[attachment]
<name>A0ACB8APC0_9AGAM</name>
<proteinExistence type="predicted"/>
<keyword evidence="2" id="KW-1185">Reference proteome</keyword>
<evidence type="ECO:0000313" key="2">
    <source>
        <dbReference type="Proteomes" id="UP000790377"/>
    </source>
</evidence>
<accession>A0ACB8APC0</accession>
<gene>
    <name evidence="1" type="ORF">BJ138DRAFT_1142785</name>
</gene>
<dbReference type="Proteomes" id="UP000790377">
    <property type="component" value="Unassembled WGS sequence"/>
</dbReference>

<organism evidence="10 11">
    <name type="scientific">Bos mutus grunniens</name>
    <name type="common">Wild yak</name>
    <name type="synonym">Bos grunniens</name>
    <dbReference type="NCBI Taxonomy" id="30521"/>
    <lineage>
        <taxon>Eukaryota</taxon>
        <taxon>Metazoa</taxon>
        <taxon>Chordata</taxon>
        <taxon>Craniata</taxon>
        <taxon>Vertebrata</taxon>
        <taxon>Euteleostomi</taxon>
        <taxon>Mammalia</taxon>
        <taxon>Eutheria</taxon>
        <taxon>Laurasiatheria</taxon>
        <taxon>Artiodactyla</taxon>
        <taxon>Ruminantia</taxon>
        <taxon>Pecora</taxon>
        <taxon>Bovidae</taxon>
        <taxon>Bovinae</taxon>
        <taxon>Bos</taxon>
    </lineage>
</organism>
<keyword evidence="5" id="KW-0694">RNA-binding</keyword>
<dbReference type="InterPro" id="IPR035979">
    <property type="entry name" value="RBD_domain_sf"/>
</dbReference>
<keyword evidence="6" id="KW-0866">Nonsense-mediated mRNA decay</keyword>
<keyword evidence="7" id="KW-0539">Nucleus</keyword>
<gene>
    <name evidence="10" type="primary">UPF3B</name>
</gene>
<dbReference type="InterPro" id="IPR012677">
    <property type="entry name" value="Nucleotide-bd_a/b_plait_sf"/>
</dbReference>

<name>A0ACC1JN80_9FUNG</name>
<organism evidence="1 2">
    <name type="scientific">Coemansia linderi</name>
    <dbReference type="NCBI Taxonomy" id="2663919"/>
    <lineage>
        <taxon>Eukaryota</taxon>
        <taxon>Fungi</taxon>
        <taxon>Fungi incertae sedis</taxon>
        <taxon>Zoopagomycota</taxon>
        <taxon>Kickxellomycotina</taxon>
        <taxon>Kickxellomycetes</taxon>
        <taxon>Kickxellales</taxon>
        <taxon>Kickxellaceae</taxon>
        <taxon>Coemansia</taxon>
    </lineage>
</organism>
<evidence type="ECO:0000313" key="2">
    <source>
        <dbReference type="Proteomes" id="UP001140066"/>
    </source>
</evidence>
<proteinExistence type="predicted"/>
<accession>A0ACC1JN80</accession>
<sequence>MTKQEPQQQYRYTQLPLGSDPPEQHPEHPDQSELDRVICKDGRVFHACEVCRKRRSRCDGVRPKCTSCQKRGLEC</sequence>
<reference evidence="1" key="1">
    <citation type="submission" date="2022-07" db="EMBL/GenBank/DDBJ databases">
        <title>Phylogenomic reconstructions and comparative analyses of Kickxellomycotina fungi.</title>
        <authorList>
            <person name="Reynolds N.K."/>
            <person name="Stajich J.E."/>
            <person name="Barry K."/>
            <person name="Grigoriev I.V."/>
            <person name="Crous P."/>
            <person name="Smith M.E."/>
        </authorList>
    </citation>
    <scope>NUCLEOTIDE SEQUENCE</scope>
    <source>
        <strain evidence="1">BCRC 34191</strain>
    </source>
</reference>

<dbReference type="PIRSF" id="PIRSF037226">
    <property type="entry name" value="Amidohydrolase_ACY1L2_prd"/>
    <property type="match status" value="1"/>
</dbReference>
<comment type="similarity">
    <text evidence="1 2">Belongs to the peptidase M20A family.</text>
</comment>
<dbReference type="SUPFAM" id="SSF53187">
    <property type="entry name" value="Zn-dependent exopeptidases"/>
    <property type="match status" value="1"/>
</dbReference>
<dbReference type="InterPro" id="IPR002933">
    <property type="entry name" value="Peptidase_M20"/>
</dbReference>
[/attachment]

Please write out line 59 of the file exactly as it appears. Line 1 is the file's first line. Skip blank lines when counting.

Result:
        <taxon>Zoopagomycota</taxon>